Agency for Healthcare Research and Quality. Overview of the State Inpatient Databases (SID). Healthcare Cost and Utilization Project (HCUP). Rockville, MD: Agency for Healthcare Research and Quality. Updated November 2019. www.hcup-us.ahrq.gov/sidoverview.jsp. Accessed February 3, 2020.

Agency for Healthcare Research and Quality. Overview of the State Emergency Department Databases (SEDD). Healthcare Cost and Utilization Project (HCUP). Rockville, MD: Agency for Healthcare Research and Quality. Updated January 2020. www.hcup-us.ahrq.gov/seddoverview.jsp. Accessed February 3, 2020.

For a more detailed description of the study that supported the analyses used in this HCUP Statistical Brief, please see:

  • Heslin KC, Barrett ML, Hensche M, Pickens G, Ringel JS, Karaca Z, Owens PL. Effects of hurricanes on emergency department utilization: an analysis across 7 U.S. storms. Disaster Medicine and Public Health Preparedness. First View published October 7, 2020. https://doi.org/10.1017/dmp.2020.281. Exit Disclaimer

Suggested Citation

Weiss AJ (IBM Watson Health), Barrett ML (M.L. Barrett, Inc.), Freeman WJ (AHRQ). Impact of Hurricanes on Injury-Related Emergency Department Visits, 2005-2016. HCUP Statistical Brief #267. November 2020. Agency for Healthcare Research and Quality, Rockville, MD. www.hcup-us.ahrq.gov/reports/statbriefs/sb267-Hurricanes-Injuries-ED-Visits-2005-2016.pdf.

Acknowledgments

This HCUP Statistical Brief was funded through the Patient-Centered Outcomes Research Trust Fund as part of the partnership project titled Assessing and Predicting Medical Needs in a Disaster among the Office of the Assistant Secretary for Planning and Evaluation, the Office of the Assistant Secretary for Preparedness and Response, and AHRQ. For more information, see: www.aspe.hhs.gov/assessing-and-predicting-medical-needs-disaster.

The authors would like to acknowledge the contributions of Thomas Flottemesch, Ph.D. (while with IBM Watson Health), Molly Hensche, M.S. (IBM Watson Health), Kevin C. Heslin, Ph.D. (while with AHRQ), Zeynal Karaca, Ph.D. (AHRQ), Pamela L. Owens, Ph.D. (AHRQ), Gary Pickens, Ph.D. (IBM Watson Health), Jeanne S. Ringel, Ph.D. (RAND), and Minya Sheng, M.S. (IBM Watson Health).

***

AHRQ welcomes questions and comments from readers of this publication who are interested in obtaining more information about access, cost, use, financing, and quality of healthcare in the United States. We also invite you to tell us how you are using this Statistical Brief and other HCUP data and tools, and to share suggestions on how HCUP products might be enhanced to further meet your needs. Please email us at hcup@ahrq.gov or send a letter to the address below:

Joel W. Cohen, Ph.D., Director
Center for Financing, Access and Cost Trends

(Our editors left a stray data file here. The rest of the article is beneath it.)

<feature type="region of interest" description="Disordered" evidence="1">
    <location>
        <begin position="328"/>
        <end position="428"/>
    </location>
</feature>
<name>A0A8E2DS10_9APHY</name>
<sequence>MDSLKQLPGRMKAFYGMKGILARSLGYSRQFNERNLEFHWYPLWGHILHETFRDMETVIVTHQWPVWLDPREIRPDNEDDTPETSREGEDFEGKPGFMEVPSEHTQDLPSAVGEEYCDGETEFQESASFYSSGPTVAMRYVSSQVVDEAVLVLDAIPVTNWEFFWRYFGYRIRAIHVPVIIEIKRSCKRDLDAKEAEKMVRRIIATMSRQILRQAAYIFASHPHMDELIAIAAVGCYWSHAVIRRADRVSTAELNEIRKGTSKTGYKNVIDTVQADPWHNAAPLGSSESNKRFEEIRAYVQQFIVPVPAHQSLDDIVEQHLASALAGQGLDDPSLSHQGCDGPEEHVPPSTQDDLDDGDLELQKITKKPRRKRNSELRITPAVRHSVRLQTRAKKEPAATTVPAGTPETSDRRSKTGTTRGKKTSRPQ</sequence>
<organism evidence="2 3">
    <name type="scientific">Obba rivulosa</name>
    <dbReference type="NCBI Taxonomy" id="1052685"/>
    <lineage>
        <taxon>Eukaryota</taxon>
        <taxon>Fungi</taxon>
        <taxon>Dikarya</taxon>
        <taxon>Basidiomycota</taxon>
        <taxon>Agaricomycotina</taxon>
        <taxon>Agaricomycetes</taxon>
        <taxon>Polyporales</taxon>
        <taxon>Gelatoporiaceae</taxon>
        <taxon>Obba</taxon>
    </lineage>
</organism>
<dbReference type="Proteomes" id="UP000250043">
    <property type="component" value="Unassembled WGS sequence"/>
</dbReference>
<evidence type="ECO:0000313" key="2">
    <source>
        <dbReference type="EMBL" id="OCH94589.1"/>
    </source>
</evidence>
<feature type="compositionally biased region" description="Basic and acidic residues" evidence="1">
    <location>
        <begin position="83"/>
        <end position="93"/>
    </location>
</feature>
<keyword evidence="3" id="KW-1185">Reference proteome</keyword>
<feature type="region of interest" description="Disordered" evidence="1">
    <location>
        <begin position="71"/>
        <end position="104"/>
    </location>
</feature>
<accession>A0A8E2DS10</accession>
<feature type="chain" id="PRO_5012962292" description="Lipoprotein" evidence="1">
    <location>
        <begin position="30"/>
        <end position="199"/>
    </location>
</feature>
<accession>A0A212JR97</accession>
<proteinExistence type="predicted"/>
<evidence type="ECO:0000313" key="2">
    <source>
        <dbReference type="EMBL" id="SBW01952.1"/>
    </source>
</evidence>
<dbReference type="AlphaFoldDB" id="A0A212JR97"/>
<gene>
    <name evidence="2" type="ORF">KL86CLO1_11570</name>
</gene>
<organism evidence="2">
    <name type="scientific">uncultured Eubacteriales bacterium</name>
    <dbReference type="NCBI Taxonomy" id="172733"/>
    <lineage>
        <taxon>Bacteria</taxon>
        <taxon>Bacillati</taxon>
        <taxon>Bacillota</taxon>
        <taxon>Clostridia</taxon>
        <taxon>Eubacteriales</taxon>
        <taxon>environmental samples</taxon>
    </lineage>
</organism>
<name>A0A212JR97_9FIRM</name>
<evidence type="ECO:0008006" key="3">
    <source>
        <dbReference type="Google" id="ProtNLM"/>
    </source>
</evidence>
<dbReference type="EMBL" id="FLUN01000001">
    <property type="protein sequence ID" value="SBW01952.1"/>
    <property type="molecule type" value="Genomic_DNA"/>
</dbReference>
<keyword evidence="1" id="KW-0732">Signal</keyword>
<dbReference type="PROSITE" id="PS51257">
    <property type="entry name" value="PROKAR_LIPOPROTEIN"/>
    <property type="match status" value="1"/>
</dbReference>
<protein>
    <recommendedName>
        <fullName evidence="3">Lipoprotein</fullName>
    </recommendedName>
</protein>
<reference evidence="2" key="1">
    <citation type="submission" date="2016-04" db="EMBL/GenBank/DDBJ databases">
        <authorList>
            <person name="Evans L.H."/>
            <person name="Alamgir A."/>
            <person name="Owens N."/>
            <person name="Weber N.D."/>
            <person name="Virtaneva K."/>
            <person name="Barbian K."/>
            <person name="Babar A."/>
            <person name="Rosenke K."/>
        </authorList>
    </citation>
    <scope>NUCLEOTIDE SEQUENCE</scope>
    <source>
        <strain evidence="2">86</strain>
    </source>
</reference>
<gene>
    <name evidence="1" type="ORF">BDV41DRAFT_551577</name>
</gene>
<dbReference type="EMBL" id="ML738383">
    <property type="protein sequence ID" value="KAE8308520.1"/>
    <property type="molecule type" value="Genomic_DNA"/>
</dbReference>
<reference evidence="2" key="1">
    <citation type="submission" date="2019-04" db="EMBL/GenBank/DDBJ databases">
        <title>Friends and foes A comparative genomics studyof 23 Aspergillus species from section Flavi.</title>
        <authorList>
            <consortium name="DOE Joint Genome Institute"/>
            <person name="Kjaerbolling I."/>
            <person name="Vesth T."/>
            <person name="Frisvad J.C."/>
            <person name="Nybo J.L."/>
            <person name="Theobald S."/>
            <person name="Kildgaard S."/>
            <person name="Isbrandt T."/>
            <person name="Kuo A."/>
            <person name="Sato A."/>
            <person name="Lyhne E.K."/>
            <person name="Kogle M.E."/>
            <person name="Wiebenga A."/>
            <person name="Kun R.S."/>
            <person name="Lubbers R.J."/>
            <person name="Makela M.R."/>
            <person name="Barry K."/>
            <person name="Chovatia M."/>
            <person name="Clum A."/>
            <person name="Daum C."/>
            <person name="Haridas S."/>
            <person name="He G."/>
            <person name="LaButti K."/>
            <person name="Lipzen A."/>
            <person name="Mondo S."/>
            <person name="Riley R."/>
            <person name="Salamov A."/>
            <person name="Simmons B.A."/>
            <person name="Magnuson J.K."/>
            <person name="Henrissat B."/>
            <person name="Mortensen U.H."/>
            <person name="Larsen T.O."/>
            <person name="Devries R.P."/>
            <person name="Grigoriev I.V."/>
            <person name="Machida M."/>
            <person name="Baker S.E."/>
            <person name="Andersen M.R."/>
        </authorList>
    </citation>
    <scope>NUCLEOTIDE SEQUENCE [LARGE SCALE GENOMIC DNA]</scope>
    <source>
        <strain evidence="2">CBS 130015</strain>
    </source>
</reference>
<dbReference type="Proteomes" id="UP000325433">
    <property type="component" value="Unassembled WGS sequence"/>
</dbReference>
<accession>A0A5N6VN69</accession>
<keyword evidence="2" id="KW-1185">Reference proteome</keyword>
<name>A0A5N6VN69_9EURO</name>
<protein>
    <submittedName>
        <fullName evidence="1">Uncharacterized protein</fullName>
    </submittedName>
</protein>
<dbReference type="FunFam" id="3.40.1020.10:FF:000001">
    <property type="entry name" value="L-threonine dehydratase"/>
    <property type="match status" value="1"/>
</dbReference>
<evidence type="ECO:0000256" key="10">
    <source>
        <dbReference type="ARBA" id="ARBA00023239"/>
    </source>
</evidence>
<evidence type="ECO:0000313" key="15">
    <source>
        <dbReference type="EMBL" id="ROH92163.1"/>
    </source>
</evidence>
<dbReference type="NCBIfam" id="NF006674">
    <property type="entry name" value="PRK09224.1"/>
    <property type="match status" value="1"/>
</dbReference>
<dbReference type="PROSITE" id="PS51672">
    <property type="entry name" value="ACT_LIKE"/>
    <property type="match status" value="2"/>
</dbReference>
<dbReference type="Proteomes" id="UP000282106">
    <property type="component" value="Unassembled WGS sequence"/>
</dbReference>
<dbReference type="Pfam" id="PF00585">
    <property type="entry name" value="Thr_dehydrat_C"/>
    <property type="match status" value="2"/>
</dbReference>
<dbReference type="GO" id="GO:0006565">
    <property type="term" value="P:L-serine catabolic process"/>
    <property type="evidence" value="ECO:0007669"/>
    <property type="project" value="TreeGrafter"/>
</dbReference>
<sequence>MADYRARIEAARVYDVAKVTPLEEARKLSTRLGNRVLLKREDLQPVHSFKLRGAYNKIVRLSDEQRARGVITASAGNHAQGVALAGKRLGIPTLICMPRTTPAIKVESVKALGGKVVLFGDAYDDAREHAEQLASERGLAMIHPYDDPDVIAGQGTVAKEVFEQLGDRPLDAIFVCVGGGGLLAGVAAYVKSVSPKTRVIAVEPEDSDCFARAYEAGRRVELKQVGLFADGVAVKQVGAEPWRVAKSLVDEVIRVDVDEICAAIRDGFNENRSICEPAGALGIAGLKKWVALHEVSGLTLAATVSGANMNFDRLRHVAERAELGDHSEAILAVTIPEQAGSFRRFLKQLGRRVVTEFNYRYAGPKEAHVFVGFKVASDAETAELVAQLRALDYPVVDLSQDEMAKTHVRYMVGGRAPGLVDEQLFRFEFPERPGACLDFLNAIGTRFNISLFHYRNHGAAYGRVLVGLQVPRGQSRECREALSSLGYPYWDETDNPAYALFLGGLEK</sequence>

Agency for Healthcare Research and Quality
5600 Fishers Lane
Rockville, MD 20857


This Statistical Brief was posted online on November 24, 2020.


a Federal Emergency Management Agency. Disasters. www.fema.gov/disasters. Accessed June 20, 2019.
b National Oceanic and Atmospheric Administration. Storm Events Database. www.ncdc.noaa.gov/stormevents/ftp.jsp. Accessed February 19, 2018.
c National Oceanic and Atmospheric Administration. Best Track Data (HURDAT2). www.nhc.noaa.gov/data/#hurdat. Accessed May 1, 2018. www.nhc.noaa.gov/data/hurdat/hurdat2-1851-2017-050118.txt. Accessed April 9, 2018.
d Claritas. Claritas Demographic Profile by ZIP Code. https://claritas360.claritas.com/mybestsegments/. Exit DisclaimerAccessed January 4, 2019.
e Hedegaard H, Johnson RL, Warner M, Chen L-H, Annest JL. Proposed Framework for Presenting Injury Data Using the International Classification of Disease Tenth Revision, Clinical Modification (ICD-10-CM) Diagnosis Codes. National Health Statistics Report #89. January 22, 2016. Centers for Disease Control and Prevention, National Center for Health Statistics. www.cdc.gov/nchs/data/nhsr/nhsr089.pdf. Accessed July 26, 2019.



Supplemental Table 1. Percentage change in the population rates of injury-related treat-and-release emergency department (ED) visits after a hurricane, by county proximity to the hurricane and age group, 2005-2016, for data presented in Figure 1
Injury-related ED treat-and-release visits Week of hurricane 1 week posthurricane 2 weeks posthurricane 3 weeks posthurricane
Direct path
Age, years
0-17 3.9 1.1 10.6 9.7
18-64 9.9 6.1 -0.2 -3.5
65+ 48.2 16.5 4.1 2.5
Near path
Age, years
0-17 -18.6 -12.5 -2.7 -6.9
18-64 0.2 -0.1 -3.6 -5.0
65+ 27.9 8.1 2.4 2.4
Remote path
Age, years
0-17 -5.8 1.8 9.5 10.3
18-64 -1.7 -0.6 -2.1 -3.9
65+ 11.5 3.4 3.0 -0.5


Supplemental Table 2. Percentage change in the population rates of injury-related emergency department (ED) visits resulting in admission after a hurricane, by county proximity to the hurricane and age group, 2005-2016, for data presented in Figure 2
Injury-related ED visits resulting in admission Week of hurricane 1 week posthurricane 2 weeks posthurricane 3 weeks posthurricane
Direct path
Age, years
0-17 22.6 15.6 26.3 5.9
18-64 13.2 6.6 2.0 -3.6
65+ 53.2 9.8 4.1 19.8
Near path
Age, years
0-17 -4.9 -5.7 -5.1 -11.8
18-64 3.2 1.1 -2.4 -4.5
65+ 38.9 6.9 2.3 1.6
Remote path
Age, years
0-17 -0.5 -1.4 5.4 4.5
18-64 1.6 1.6 -1.9 0.4
65+ 10.3 3.8 2.0 -0.7

Internet Citation: Statistical Brief #267. Healthcare Cost and Utilization Project (HCUP). November 2020. Agency for Healthcare Research and Quality, Rockville, MD. www.hcup-us.ahrq.gov/reports/statbriefs/sb267-Hurricanes-Injuries-ED-Visits-2005-2016.jsp.